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Hold onto your cloaks and daggers, folks. Tracking down Osama bin Laden and breaking up his terror network may require the help of some "unsavory characters," the kind who violate human rights at one time or another.

That's what Vice President Cheney said in a recent interview on NBC's "Meet the Press." After all, he noted, sometimes espionage is "a mean, nasty, dangerous dirty business." He's right about that. Recent terror attacks have reignited an old debate: How much should we loosen the handcuffs on our overseas operatives?

Former President George Bush, who also is a former CIA director, and some other former insiders have attacked guidelines that regulate the recruitment of sources who have a history of criminal activity and human-rights violations.

Calling the limits, which were put into place in 1995, "ridiculous," former CIA chief James Woolsey said on CNN that the guidelines were "like telling the FBI to penetrate the Mafia without putting any criminals on its payrolls."

Well, not quite. Nothing in the guidelines forbids case officers from putting unsavory sources on the CIA's payroll. The rules merely require case officers to alert their supervisors beforehand. Cooler heads in the CIA see the guidelines as a safety net. Without hampering covert operations, the rules help provide some cover to agents when a questionable character turns out to be an embarrassment.

Embarrassments do happen sometimes. Everyone knows the CIA has worked with numerous "unsavory characters" over the years. Sometimes it is a part of the craft of spying. Sometimes it takes a thief to catch a thief -- or a terrorist to catch a terrorist.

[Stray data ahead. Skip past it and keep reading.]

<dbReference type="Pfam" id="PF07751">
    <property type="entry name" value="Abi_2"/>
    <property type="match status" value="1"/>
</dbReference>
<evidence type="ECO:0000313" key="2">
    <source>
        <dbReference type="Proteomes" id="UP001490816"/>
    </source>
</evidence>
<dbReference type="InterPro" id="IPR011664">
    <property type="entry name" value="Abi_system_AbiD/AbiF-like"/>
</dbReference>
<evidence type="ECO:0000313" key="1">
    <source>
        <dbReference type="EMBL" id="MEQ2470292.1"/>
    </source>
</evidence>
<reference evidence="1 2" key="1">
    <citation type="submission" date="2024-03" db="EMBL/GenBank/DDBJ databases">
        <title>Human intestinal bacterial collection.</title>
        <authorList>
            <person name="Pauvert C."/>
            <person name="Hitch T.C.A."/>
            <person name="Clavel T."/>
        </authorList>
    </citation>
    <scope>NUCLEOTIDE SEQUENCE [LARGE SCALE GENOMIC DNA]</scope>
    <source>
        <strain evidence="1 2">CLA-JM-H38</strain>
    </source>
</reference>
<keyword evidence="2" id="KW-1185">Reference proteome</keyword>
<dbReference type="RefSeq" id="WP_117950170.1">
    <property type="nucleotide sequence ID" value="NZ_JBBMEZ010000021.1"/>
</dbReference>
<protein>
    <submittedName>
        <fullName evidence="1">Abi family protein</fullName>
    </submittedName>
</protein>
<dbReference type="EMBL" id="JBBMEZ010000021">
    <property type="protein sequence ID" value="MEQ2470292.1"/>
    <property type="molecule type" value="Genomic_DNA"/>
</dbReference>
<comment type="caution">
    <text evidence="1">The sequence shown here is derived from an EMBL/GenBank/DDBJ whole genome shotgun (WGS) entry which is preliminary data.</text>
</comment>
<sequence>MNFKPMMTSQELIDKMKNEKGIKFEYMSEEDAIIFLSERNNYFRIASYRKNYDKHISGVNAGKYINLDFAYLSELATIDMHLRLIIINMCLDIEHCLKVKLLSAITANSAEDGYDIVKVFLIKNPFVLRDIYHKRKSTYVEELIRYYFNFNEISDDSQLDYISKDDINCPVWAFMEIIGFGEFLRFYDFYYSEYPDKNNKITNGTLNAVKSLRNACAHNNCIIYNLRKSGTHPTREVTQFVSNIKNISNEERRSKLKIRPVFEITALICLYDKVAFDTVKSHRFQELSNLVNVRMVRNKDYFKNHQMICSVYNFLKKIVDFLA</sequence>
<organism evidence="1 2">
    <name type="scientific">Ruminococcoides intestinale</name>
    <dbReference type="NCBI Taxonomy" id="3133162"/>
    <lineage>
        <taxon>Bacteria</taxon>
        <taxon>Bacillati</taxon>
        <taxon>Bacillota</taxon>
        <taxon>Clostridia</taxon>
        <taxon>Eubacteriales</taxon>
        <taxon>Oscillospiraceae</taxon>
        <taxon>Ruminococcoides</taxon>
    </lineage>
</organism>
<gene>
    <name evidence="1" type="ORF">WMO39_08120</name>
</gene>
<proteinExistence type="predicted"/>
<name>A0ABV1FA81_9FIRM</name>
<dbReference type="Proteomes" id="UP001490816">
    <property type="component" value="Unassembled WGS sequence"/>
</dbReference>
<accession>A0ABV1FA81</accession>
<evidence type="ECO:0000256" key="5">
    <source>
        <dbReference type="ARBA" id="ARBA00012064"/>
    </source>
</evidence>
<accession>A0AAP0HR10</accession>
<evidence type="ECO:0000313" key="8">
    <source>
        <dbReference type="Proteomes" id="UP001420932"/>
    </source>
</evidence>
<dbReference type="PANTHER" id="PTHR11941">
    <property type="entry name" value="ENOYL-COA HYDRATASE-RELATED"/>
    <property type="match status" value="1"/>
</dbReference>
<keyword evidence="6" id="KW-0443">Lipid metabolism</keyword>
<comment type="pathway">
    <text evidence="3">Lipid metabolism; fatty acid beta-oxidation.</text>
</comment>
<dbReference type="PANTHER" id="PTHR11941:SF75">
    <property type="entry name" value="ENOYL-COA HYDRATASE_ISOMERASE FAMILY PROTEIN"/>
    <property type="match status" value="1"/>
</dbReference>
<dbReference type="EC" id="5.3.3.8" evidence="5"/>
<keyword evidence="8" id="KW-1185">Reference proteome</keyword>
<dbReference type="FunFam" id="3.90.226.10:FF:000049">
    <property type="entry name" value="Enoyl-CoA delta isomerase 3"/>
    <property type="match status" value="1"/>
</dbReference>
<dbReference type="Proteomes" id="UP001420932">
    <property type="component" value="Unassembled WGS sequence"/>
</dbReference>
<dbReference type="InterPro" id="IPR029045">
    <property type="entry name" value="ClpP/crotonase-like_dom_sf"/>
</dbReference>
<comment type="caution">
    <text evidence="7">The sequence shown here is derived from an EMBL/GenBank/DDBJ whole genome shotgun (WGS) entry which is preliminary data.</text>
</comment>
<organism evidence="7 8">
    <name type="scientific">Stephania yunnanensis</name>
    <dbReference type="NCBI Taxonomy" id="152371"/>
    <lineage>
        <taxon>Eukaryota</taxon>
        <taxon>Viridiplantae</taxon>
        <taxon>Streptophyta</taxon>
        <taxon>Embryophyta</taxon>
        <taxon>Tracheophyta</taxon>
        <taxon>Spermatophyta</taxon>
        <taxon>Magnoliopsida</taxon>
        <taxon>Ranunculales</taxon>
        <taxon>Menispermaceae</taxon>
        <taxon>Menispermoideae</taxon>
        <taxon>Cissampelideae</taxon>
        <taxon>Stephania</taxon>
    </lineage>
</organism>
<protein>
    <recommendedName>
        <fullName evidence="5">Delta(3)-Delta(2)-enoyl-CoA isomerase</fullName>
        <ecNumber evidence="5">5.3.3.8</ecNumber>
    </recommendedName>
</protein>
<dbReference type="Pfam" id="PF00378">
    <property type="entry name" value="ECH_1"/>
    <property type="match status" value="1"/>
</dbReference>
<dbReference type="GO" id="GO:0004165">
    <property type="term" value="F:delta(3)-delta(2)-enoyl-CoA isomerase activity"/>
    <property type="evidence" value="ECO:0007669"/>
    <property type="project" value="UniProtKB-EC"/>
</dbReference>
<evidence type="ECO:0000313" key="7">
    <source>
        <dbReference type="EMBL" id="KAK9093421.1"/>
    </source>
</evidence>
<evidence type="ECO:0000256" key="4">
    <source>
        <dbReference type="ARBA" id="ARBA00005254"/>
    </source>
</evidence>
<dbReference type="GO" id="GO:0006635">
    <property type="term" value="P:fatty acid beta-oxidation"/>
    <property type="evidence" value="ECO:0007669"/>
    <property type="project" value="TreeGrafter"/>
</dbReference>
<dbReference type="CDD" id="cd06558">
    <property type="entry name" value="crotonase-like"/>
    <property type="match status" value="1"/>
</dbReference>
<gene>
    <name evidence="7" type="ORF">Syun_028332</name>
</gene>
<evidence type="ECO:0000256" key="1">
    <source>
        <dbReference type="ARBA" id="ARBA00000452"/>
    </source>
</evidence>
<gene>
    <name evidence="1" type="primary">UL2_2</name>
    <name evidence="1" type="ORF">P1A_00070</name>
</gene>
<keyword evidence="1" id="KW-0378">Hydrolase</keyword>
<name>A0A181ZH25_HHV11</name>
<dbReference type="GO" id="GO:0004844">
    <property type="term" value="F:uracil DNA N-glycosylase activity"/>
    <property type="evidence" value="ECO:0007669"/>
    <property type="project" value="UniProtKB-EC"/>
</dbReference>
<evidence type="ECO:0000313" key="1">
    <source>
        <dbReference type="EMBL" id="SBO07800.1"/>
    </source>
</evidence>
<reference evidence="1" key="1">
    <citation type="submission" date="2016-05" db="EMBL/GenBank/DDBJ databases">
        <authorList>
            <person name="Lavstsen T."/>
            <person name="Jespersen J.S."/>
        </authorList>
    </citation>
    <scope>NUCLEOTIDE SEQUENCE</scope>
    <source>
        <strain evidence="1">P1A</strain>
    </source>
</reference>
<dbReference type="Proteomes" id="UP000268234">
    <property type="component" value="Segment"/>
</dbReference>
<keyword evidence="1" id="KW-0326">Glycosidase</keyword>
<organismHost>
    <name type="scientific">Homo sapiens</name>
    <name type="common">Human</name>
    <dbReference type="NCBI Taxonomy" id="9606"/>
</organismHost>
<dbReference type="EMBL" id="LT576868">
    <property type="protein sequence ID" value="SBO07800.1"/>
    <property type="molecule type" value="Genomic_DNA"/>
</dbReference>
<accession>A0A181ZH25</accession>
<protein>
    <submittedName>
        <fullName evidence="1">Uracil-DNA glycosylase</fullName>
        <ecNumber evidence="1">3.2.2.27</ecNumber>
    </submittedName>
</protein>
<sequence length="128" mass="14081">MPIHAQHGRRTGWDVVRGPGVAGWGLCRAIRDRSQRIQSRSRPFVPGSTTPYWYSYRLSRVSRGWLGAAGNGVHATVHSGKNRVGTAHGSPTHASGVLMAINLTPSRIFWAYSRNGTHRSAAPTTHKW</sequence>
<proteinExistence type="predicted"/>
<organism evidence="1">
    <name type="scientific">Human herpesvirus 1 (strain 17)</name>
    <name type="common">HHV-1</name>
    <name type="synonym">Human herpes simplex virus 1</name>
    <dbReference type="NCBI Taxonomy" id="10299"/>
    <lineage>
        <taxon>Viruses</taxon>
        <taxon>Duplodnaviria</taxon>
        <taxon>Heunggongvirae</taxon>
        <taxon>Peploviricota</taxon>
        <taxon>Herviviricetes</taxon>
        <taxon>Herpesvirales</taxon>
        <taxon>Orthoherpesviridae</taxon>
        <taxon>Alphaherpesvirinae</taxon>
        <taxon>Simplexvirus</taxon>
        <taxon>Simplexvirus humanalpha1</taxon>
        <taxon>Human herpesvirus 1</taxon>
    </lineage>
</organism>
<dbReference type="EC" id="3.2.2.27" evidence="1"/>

But sometimes one government's information source can be another government's terrorist. Or you can have a "blow-back" problem, which occurs when the chickens you put out during one operation come home to roost in deadly ways years later. Or you can have a "disposal" problem, which is what happens when an operation is over and you end up leaving your local sources to fend for themselves.

In fact, one blow-back-producing unsavory character was a guy named Osama bin Laden.

Yes, the heir to a wealthy Saudi family (which has since disowned him) was one of many bright, young religiously inclined men that Pakistan's intelligence agency recruited and trained with CIA assistance in the late 1970s to fight the Soviet Union in Afghanistan.

Significantly, it was not a right-wing warmonger who got us into Afghanistan, but that emperor of peace, President Jimmy Carter. At National Security Adviser Zbigniew Brzezinski's urging, Carter signed the directive to supply covert aid to the young mujahedeen ("holy warrior") movement. Later Ronald Reagan's administration eagerly embraced the policy. With American money, data and Stinger missiles, the CIA helped the mujahedeen knock down hundreds of Russian helicopters in a 10-year war. But once the mujahedeen had rid themselves of the Soviets, who surrendered in 1989, the Americans were done with the mujahedeen.

We pulled out and the Taliban moved in. With help from Pakistan and the Saudis, the Taliban grew from an obscure puritanical sect of religious students into a pro-Islamic ally for Pakistan against India.

Bin Laden and many others returned to their homelands, where they ignited a new wave of militant Islamic fundamentalism throughout the 1990s across the Muslim world. Occasional headlines of death and destruction in Algeria, Egypt, Chechnya, the Philippines and elsewhere made little dent in the attention of most Americans as we enjoyed the prosperity of the 1990s.

Now, the terrorist attacks in our own country have resulted in a new war on terrorism that sounds like an international toxic waste cleanup. At the center is bin Laden, an unsavory character worth catching by any means necessary. Americans paid a terrible price for the failure of the FBI, CIA and others to keep track of the international terrorist network.

Now we have a lot of catching up to do in 50 countries or more. That's how wide the post-Afghan terror networks have spread. No one should be surprised if our operatives employ "unsavory characters" to gain crucial information. But history tells us we should be careful in this dangerous game. Our questionable friends can help us solve an old problem, then help create a brand new one.

Chicago Tribune

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